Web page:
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J Mol Biol. 2014 Mar 6;426(5):1095-108. doi: 10.1016/j.jmb.2013.09.030. Epub 2013 Sep 26.

Disruption of helix-capping residues 671 and 674 reveals a role in HIV-1 entry for a specialized hinge segment of the membrane proximal external region of gp41.

Author information

1
Department of Biological Chemistry and Molecular Pharmacology, Harvard Medical School, Boston, MA 02115, USA.
2
Laboratory of Immunobiology and Department of Medical Oncology, Dana-Farber Cancer Institute, Boston, MA 02115, USA.
3
Laboratory of Immunobiology and Department of Medical Oncology, Dana-Farber Cancer Institute, Boston, MA 02115, USA; Department of Medicine, Harvard Medical School, Boston, MA 02115, USA.
4
National High Magnetic Field Laboratory, Florida State University, Tallahassee, FL 32310, USA.
5
Cancer Vaccine Center and Department of Medical Oncology, Dana-Farber Cancer Institute, Boston, MA 02115, USA.
6
Department of Medicine, Harvard Medical School, Boston, MA 02115, USA; Cancer Vaccine Center and Department of Medical Oncology, Dana-Farber Cancer Institute, Boston, MA 02115, USA.
7
Department of Medicine, Beth Israel Deaconess Medical Center, Boston, MA 02115, USA.
8
Department of Biological Chemistry and Molecular Pharmacology, Harvard Medical School, Boston, MA 02115, USA; Department of Cancer Biology, Dana-Farber Cancer Institute, Boston, MA 02115, USA; Wyss Institute for Biologically Inspired Engineering at Harvard, Boston, MA 02115, USA.
9
Laboratory of Immunobiology and Department of Medical Oncology, Dana-Farber Cancer Institute, Boston, MA 02115, USA; Department of Medicine, Harvard Medical School, Boston, MA 02115, USA. Electronic address: Ellis_Reinherz@dfci.harvard.edu.

Abstract

HIV-1 (human immunodeficiency virus type 1) uses its trimeric gp160 envelope (Env) protein consisting of non-covalently associated gp120 and gp41 subunits to mediate entry into human T lymphocytes. A facile virus fusion mechanism compensates for the sparse Env copy number observed on viral particles and includes a 22-amino-acid, lentivirus-specific adaptation at the gp41 base (amino acid residues 662-683), termed the membrane proximal external region (MPER). We show by NMR and EPR that the MPER consists of a structurally conserved pair of viral lipid-immersed helices separated by a hinge with tandem joints that can be locked by capping residues between helices. This design fosters efficient HIV-1 fusion via interconverting structures while, at the same time, affording immune escape. Disruption of both joints by double alanine mutations at Env positions 671 and 674 (AA) results in attenuation of Env-mediated cell-cell fusion and hemifusion, as well as viral infectivity mediated by both CD4-dependent and CD4-independent viruses. The potential mechanism of disruption was revealed by structural analysis of MPER conformational changes induced by AA mutation. A deeper acyl chain-buried MPER middle section and the elimination of cross-hinge rigid-body motion almost certainly impede requisite structural rearrangements during the fusion process, explaining the absence of MPER AA variants among all known naturally occurring HIV-1 viral sequences. Furthermore, those broadly neutralization antibodies directed against the HIV-1 MPER exploit the tandem joint architecture involving helix capping, thereby disrupting hinge function.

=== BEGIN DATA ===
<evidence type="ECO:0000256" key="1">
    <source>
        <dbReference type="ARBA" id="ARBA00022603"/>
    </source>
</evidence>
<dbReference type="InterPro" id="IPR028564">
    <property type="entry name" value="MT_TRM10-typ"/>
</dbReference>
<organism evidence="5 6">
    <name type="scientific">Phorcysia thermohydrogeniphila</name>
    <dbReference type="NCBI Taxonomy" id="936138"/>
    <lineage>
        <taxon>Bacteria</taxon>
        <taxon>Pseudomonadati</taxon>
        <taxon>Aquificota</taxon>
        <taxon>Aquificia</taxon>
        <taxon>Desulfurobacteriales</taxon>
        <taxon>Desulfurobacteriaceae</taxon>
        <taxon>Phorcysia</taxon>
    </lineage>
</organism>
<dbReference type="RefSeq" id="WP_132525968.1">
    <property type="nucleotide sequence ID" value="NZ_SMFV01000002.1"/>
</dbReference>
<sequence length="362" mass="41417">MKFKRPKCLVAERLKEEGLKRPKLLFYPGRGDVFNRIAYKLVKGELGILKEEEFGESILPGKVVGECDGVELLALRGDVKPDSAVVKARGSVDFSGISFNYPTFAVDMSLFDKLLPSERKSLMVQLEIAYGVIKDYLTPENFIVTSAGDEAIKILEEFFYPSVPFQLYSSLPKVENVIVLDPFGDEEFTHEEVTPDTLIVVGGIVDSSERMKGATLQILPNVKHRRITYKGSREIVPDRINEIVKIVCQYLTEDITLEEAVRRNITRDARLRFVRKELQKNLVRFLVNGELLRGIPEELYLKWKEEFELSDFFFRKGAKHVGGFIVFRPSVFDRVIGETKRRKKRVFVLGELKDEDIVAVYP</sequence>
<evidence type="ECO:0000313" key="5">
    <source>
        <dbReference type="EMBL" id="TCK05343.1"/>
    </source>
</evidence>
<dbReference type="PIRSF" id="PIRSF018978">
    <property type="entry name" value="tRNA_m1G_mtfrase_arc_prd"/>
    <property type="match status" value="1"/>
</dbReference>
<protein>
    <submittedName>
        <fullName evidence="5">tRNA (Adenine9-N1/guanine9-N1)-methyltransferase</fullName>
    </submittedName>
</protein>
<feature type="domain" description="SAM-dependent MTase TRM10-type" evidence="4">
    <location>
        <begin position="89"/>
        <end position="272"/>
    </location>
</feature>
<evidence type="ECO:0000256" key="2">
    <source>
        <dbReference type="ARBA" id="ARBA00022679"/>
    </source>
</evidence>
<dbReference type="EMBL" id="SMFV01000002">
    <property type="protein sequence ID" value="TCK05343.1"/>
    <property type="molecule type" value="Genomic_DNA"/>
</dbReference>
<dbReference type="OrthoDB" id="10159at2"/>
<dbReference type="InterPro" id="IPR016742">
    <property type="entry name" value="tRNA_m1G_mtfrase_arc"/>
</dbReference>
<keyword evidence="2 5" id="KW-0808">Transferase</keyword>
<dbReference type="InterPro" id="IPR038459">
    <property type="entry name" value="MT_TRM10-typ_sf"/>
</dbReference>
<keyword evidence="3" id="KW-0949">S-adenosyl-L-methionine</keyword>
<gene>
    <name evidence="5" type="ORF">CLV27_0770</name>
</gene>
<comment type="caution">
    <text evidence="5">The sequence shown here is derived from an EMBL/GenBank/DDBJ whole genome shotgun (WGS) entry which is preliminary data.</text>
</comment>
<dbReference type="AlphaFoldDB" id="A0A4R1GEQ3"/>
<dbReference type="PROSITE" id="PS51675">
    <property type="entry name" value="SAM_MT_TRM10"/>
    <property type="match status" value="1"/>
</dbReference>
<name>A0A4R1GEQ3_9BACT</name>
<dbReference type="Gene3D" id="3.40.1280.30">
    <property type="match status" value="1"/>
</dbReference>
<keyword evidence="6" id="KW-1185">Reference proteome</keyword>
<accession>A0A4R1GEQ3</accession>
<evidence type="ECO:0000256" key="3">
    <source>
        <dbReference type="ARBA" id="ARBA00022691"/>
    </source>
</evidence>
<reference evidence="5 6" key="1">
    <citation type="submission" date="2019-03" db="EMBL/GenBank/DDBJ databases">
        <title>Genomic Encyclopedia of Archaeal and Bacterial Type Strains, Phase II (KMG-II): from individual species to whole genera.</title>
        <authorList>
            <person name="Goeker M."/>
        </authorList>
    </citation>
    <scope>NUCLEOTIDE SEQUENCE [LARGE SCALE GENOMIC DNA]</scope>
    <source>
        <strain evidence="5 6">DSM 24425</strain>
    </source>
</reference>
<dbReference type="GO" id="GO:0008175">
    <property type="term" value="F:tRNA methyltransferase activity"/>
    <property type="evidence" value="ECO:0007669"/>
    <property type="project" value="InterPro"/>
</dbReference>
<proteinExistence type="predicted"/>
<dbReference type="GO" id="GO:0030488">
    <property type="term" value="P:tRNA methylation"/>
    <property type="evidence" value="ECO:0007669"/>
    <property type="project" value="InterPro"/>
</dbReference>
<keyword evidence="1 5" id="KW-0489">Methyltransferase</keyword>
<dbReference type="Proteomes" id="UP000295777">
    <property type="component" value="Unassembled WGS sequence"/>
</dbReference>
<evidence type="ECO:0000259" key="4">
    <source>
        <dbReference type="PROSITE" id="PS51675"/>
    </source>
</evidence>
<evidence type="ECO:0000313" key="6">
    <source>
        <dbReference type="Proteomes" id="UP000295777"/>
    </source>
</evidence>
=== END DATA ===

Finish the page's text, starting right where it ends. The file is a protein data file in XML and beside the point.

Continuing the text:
KEYWORDS:

NMR solution structure; broadly neutralizing antibody; helix capping; helix–hinge–helix motif; viral membrane fusion

PMID:
24075869
PMCID:
PMC3934758
DOI:
10.1016/j.jmb.2013.09.030
[Indexed for MEDLINE]
Free PMC Article

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